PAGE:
Winter break is easier. Although December is usually a blur of things to do and places to be, the school hiatus itself is unreasonably tiny in the USA. They’re out for around ten days and then it’s back to school. The routine hits a small bump in the road, but rightens itself quickly.

But summer… Summer is hard. Summer is long. Summer is frequent breaks for day trips to the lake or the beach, cousins staying over, kids asking for rides to the mall, or to friends’ houses. Summer is slowing life right down to a comfortable crawl, and enjoying a last-minute barbeque, or setting up an inflatable pool on the blacktop and having a family water fight. Summer is fun, summer is a welcome change of pace. Summer is… not great for writing. For me, at least.

After the kids (finally) go back to school at the end of August, it usually takes me a while to find my rhythm again. This year was extra especially hard as we adopted a puppy in August, with all the pet training challenges an enthusiastic three-month-old dog brings. So, come mid-September, I was screaming at myself to get a grip and focus on my work. But it just wasn’t happening, and this was dragging me into a downward spiral of self-doubt, fueled by VERY EARLY mornings (thanks to Small Pup) and not enough sleep. I wasn’t writing ANYTHING, and I wasn’t reading, either. My to-be-read pile looked like an unclimbable mountain, and I just didn’t feel like touching a single book. So I sat down and came up with some strategies to ease myself back into things. I decided that, instead of tackling the big tasks on my to-do list, I would try starting out with small steps, and tiny bites.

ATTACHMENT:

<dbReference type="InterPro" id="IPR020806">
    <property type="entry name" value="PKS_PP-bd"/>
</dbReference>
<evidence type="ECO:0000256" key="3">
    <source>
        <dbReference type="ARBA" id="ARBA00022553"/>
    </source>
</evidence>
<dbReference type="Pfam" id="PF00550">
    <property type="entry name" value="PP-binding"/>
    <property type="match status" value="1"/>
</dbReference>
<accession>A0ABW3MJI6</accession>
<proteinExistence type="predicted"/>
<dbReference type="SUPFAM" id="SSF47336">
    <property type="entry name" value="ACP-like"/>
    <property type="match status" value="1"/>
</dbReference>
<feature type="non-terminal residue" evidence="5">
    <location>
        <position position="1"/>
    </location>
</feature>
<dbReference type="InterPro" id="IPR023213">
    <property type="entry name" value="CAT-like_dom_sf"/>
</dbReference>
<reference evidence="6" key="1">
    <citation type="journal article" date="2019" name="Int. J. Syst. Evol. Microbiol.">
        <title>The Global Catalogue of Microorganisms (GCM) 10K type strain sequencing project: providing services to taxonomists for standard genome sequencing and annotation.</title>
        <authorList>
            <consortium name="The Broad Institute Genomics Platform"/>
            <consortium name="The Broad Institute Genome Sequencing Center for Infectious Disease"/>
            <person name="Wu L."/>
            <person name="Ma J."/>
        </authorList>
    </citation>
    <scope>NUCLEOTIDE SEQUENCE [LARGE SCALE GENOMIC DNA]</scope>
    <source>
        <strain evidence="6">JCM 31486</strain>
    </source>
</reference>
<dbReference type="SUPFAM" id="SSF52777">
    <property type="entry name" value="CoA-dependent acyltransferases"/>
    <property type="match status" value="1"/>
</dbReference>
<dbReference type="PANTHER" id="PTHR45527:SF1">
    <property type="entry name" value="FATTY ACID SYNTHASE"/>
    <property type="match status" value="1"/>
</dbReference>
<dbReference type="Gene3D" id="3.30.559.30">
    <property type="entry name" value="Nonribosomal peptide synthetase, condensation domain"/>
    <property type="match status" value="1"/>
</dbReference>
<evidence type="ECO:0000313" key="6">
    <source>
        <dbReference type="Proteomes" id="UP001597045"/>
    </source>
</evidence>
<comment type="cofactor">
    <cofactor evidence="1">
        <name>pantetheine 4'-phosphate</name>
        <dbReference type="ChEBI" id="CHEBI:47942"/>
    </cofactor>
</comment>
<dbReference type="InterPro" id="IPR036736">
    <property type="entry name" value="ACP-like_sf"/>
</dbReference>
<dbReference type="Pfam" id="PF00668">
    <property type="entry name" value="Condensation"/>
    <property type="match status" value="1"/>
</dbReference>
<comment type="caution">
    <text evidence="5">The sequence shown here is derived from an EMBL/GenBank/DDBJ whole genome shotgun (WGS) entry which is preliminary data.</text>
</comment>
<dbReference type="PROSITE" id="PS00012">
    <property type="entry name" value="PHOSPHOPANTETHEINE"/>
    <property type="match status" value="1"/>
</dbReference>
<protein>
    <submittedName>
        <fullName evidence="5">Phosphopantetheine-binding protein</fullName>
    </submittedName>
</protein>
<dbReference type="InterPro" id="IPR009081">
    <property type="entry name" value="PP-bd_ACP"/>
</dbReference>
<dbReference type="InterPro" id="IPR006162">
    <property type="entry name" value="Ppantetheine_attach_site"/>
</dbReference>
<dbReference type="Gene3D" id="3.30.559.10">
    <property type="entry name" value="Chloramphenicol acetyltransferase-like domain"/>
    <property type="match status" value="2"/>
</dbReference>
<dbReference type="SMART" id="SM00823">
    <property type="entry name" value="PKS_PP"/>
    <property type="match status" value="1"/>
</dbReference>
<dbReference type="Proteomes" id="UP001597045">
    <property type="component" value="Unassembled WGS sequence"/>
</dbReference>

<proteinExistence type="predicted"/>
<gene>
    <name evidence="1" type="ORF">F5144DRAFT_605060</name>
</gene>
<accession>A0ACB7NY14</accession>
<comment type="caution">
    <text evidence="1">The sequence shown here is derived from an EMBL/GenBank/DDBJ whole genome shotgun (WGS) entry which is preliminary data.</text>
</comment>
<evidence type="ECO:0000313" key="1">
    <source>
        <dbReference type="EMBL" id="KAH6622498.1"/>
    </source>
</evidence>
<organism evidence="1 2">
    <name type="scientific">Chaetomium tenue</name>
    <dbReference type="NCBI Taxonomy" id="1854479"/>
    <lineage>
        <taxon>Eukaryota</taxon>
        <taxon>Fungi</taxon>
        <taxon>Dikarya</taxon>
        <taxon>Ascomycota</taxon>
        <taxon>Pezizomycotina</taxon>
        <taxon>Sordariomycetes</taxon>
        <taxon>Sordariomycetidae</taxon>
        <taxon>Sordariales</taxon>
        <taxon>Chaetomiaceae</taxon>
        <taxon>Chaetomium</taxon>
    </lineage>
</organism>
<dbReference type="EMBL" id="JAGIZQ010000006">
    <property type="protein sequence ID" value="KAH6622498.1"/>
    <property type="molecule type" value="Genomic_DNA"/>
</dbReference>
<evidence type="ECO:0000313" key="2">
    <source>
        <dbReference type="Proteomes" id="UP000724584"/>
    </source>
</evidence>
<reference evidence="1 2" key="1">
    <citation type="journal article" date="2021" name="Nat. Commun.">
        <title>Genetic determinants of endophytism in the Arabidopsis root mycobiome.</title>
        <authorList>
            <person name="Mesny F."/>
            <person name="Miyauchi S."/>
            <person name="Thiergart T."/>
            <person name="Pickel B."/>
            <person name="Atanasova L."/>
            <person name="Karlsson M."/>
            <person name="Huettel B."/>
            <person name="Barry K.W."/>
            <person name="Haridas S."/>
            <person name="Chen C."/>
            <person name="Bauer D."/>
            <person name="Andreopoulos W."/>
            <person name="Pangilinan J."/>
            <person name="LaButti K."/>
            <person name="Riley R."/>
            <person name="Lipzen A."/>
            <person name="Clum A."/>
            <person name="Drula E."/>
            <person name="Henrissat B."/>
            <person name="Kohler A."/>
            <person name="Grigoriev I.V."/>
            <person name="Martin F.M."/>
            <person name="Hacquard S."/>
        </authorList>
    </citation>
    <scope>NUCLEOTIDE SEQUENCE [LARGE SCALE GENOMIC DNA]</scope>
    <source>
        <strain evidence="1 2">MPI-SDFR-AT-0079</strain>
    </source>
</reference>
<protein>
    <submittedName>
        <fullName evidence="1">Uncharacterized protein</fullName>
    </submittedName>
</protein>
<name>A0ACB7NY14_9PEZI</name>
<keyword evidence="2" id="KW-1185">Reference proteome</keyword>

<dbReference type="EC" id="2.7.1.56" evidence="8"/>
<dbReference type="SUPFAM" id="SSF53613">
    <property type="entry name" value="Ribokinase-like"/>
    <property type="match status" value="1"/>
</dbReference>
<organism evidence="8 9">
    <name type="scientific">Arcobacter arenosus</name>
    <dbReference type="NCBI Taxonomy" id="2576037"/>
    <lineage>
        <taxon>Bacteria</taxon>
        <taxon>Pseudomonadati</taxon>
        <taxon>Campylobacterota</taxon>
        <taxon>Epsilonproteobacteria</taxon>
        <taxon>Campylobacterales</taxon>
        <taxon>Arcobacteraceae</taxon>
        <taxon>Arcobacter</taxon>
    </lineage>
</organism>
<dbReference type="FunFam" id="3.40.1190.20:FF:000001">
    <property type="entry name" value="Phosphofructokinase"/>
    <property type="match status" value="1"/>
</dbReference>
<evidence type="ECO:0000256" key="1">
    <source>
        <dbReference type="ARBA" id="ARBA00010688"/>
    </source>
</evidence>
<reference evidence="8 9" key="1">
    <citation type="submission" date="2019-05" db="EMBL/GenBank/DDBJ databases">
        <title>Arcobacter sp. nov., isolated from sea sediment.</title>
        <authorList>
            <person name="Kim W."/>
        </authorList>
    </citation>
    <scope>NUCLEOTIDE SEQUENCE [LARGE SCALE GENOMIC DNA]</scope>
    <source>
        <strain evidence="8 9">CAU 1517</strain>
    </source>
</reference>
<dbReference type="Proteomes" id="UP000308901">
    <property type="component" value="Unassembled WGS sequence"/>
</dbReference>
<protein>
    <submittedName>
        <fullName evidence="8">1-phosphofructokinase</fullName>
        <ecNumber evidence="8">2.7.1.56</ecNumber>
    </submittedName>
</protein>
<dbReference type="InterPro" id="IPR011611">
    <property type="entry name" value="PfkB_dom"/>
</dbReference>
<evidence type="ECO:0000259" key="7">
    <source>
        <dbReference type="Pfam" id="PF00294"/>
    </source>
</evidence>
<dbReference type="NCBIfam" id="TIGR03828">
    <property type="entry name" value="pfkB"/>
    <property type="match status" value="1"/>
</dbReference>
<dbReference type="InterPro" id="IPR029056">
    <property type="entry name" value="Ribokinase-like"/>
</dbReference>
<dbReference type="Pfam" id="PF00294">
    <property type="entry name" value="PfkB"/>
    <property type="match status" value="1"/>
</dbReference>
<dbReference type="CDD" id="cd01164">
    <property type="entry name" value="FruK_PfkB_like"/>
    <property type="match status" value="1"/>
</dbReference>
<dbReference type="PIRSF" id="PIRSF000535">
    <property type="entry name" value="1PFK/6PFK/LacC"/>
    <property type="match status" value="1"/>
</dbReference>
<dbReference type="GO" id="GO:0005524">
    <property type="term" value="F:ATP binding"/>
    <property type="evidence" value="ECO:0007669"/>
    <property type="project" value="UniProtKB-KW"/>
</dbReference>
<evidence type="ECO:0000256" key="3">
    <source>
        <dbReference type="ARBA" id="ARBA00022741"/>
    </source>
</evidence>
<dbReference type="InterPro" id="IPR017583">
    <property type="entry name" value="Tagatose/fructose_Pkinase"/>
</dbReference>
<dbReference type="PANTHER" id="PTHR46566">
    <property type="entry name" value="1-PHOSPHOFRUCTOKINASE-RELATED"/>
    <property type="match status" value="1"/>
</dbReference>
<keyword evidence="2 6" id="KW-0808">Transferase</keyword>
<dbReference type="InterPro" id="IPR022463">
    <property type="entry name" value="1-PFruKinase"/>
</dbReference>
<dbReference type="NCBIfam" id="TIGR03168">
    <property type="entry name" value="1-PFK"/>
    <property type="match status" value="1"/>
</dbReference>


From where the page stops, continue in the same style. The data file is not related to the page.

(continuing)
On the reading front, I resolutely put the TBR pile away. I went to my town library and looked for comfort and familiarity, and a change of genre. If science fiction and fantasy were stressing me out, I was going to move away, at least for a while. I picked up a few thrillers by an author I used to love, rereading a few old favorites and trying a couple of new titles. I mixed in a bit of middle grade, and a bit of YA. Before I knew it, my 2018 ‘books read’ list — horrifically untouched throughout July and August — was suddenly growing, and I was having fun again.